Enumerating the Hidden Homeless: Strategies to Estimate the Homeless Gone Missing From a Point-in-Time Count

Open access


To receive federal homeless funds, communities are required to produce statistically reliable, unduplicated counts or estimates of homeless persons in sheltered and unsheltered locations during a one-night period (within the last ten days of January) called a point-in-time (PIT) count. In Los Angeles, a general population telephone survey was implemented to estimate the number of unsheltered homeless adults who are hidden from view during the PIT count. Two estimation approaches were investigated: i) the number of homeless persons identified as living on private property, which employed a conventional household weight for the estimated total (Horvitz-Thompson approach); and ii) the number of homeless persons identified as living on a neighbor’s property, which employed an additional adjustment derived from the size of the neighborhood network to estimate the total (multiplicity-based approach). This article compares the results of these two methods and discusses the implications therein.


  • The American Association for Public Opinion Research (2011). Standard Definitions: Final Dispositions of Case Codes and Outcome Rates for Surveys, (7th edition): AAPOR.

  • Birnbaum, Z.W. and Sirken, M.G. (1965). Design of Sample Surveys to Estimate the Prevalence of Rare Diseases: Three Unbiased Estimates. Vital and Health Statistics, Series 2, No. 11. DHEW publication no (PHS) 1000. Washington, DC: U.S. Government Printing Office, 1-8.

  • Blaise 4.8 [computer software] (2007). Voorburg/Heerlen: Statistics Netherlands.

  • Bring Los Angeles Home: The Campaign to End Homelessness (2006). Los Angeles Housing Services Authority, Web. Available at: http://www.bringlahome.org/docs/BRINGLAHOME_book_final.pdf (accessed January 6, 2010).

  • Flores-Cervantes, I. and Kalton, G. (2008). Methods for Sampling Rare Populations in Telephone Surveys. In Advances in Telephone Survey Methodology, J.M. Lepkowski, C. Tucker, J.M. Brick, E.D. de Leeuw, L. Japec, P.J. Lavrakas, M.W. Link, and R.L. Sangster (eds). New York: Wiley and Sons.

  • Kalsbeek, W.D. and Agans, R.P. (2008). Sampling and Weighting in Household Telephone Surveys. In Advances in Telephone Survey Methodology, J.M. Lepkowski, C. Tucker, J.M. Brick, E.D. de Leeuw, L. Japec, P.J. Lavrakas, M.W. Link, and R.L. Sangster (eds). New York: Wiley and Sons.

  • Kalton, G. (2009). Methods for Oversampling Rare Subpopulations in Social Surveys. Survey Methodology, 35, 125-141.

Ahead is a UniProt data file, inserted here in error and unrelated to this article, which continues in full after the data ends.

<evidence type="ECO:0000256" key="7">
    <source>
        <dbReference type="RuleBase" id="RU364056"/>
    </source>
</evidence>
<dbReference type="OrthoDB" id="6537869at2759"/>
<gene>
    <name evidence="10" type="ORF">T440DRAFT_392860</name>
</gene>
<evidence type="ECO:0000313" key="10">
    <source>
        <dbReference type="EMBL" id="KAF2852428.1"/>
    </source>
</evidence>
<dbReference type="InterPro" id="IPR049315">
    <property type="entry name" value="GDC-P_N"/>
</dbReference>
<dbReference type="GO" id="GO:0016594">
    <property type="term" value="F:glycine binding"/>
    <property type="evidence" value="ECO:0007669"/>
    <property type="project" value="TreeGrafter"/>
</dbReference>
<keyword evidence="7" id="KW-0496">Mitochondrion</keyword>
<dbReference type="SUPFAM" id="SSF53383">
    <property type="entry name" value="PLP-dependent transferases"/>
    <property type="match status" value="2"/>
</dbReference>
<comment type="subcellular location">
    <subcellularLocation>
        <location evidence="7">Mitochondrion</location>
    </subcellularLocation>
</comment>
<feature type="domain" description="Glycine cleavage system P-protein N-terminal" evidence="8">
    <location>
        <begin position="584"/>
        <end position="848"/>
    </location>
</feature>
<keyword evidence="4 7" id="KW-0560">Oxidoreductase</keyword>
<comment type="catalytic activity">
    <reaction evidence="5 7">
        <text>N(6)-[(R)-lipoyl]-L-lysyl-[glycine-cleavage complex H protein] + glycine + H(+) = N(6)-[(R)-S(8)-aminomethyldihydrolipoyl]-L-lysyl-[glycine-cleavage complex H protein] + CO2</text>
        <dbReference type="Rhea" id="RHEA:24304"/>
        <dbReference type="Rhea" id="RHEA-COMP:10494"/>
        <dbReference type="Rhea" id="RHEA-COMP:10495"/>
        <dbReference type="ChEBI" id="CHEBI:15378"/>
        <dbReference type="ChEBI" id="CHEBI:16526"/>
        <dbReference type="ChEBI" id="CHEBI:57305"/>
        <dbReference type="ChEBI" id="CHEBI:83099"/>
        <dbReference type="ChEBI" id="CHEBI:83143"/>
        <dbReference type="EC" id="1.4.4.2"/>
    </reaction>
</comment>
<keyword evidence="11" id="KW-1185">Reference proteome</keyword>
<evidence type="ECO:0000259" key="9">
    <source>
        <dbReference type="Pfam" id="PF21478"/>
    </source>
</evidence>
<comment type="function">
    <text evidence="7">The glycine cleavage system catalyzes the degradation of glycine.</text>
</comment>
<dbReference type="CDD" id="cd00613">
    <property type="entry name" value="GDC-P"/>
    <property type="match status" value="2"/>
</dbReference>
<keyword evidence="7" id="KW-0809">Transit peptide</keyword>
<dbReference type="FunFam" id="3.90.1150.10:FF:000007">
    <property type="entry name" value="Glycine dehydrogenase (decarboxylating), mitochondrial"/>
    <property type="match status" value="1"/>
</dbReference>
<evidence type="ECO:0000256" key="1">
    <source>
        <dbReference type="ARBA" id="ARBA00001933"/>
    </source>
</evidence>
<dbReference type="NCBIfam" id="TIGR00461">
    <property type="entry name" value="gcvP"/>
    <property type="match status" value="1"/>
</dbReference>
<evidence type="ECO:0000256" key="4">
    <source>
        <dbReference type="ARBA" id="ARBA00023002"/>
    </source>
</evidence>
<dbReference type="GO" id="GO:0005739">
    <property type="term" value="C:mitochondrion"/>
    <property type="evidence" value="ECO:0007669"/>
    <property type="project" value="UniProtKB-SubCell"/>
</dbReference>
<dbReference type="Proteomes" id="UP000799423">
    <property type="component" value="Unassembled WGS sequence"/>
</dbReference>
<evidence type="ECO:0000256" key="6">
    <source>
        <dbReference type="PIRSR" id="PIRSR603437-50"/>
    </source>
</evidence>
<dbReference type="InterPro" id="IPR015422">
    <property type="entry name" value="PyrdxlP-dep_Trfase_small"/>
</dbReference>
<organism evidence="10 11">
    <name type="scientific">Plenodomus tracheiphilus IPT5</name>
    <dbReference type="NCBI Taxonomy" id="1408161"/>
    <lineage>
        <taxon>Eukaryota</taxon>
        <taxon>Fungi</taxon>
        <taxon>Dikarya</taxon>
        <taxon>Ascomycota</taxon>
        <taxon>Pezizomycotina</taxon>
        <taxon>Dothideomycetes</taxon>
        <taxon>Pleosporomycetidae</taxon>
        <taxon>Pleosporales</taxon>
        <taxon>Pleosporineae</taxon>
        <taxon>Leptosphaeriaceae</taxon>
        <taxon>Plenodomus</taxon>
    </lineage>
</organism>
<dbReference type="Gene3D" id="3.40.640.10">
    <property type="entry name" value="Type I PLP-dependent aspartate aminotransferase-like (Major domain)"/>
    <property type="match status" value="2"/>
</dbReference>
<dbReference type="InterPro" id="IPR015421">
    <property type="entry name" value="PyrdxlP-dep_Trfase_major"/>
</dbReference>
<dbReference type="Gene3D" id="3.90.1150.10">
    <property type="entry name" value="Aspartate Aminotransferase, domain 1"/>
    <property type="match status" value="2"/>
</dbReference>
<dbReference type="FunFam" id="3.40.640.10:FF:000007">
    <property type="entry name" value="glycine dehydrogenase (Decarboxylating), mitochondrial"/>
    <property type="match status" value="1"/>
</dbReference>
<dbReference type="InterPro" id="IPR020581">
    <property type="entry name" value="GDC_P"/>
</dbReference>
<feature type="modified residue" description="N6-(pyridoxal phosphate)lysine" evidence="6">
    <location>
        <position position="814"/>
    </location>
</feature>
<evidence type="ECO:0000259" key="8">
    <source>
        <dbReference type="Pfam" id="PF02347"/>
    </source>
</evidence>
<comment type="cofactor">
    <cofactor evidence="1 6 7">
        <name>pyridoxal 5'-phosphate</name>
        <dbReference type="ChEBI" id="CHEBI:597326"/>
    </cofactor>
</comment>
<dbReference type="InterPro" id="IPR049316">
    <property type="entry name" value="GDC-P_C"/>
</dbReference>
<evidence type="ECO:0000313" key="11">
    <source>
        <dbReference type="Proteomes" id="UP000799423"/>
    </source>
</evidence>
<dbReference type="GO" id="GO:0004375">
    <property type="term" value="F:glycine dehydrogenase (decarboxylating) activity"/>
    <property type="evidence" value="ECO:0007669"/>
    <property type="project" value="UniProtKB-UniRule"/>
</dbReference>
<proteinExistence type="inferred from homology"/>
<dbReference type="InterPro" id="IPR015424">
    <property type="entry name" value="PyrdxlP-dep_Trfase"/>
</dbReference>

• Kish, L. (1965). Survey Sampling. New York: Wiley and Sons.

  • Link, B.G., Susser, E., Stueve, A., Phelan, J., Moore, R.E., and Struening, E. (1994). Lifetime and Five-Year Prevalence of Homelessness in the United States. American Journal of Public Health, 84, 1907-1912, DOI: http://www.dx.doi.org/10.2105/AJPH.84.12.1907.

  • Los Angeles Homeless Services Authority (2009). Greater Los Angeles Homeless Count Report. Available at: http://www.lahsa.org/docs/2011-Homeless-Count/HC11-Detailed-Geography-Report-FINAL.PDF (accessed October 13, 2012).

  • Potter, F. (1988). Survey of Procedures to Control Extreme Sampling Weights Proceedings of the American Statistical Association Section on Survey Research Methods, 453-458.

  • SAS Statistical Software [computer program]. (Version 9.3), Cary, North Carolina.

  • SUDAAN [computer program] (Version 10). Research Triangle Park, North Carolina.

  • Sudman, S. and Freeman, H.E. (1988). The Use of Network Sampling for Locating the Seriously Ill. Medical Care, 26, 992-999.

  • Tompsett, C.J., Toro, P.A., Guzicki, M., Schlienz, N., Blume, M., and Lombardo, S. (2003). Homelessness in the US and Germany: A Cross-National Analysis. Journal of Community and Applied Social Psychology, 13, 240-257, DOI: http://www.dx.doi.org/10.1002/casp.724.

  • Tompsett, C.J. and Toro, P.A. (2004). Public Opinion. Encyclopedia of Homelessness: SAGE Publications. Available at: http://sageereference.com/homelessness/Article_n133.html (accessed January 18, 2010).

  • Toro, P.A. and Janisse, H.C. (2004). Homelessness, patterns of. In D. Levinson (ed.). Encyclopedia of homelessness (pp 244-250) Thousand Oaks, CA: Sage.

  • Toro, P.A., Tompsett, C.J., Lombardo, S., Phillippot, P., Nachtergael, H., Galand, B., Schlienz, N., Stammel, N., Yabar, Y., Blume, M., MacKay, L., and Harvey, K. (2007). Homelessness in Europe and the United States: A Comparison of Prevalence and Public Opinion. Journal of Social Issues, 63, 505-524, DOI: http://www.dx.doi.org/10.1111/j.1540-4560.2007.00521.x.

  • Toro, P.A. (2005). Community Psychology: Where Do We Go from Here? American Journal of Community Psychology, 35, 9-16, DOI: http://www.dx.doi.org/

  • 10.1007/s10464-005-1883-y.

  • Toro, P.A. (2006). Trials, Tribulations, and Occasional Jubilations While Conducting Research With Homeless Children, Youth, and Families. Merrill-Palmer Quarterly, 52, Academic OneFile. Available at: http://find.galegroup.com/gtx/start.do?prodId¼AONE&userGroupName¼unc_main. (accessed January 11, 2010).

Journal of Official Statistics

The Journal of Statistics Sweden

Journal Information

IMPACT FACTOR 2016: 0.411
5-year IMPACT FACTOR: 0.776

CiteScore 2016: 0.63

SCImago Journal Rank (SJR) 2016: 0.710
Source Normalized Impact per Paper (SNIP) 2016: 0.975


All Time Past Year Past 30 Days
Abstract Views 0 0 0
Full Text Views 43 43 32
PDF Downloads 16 16 9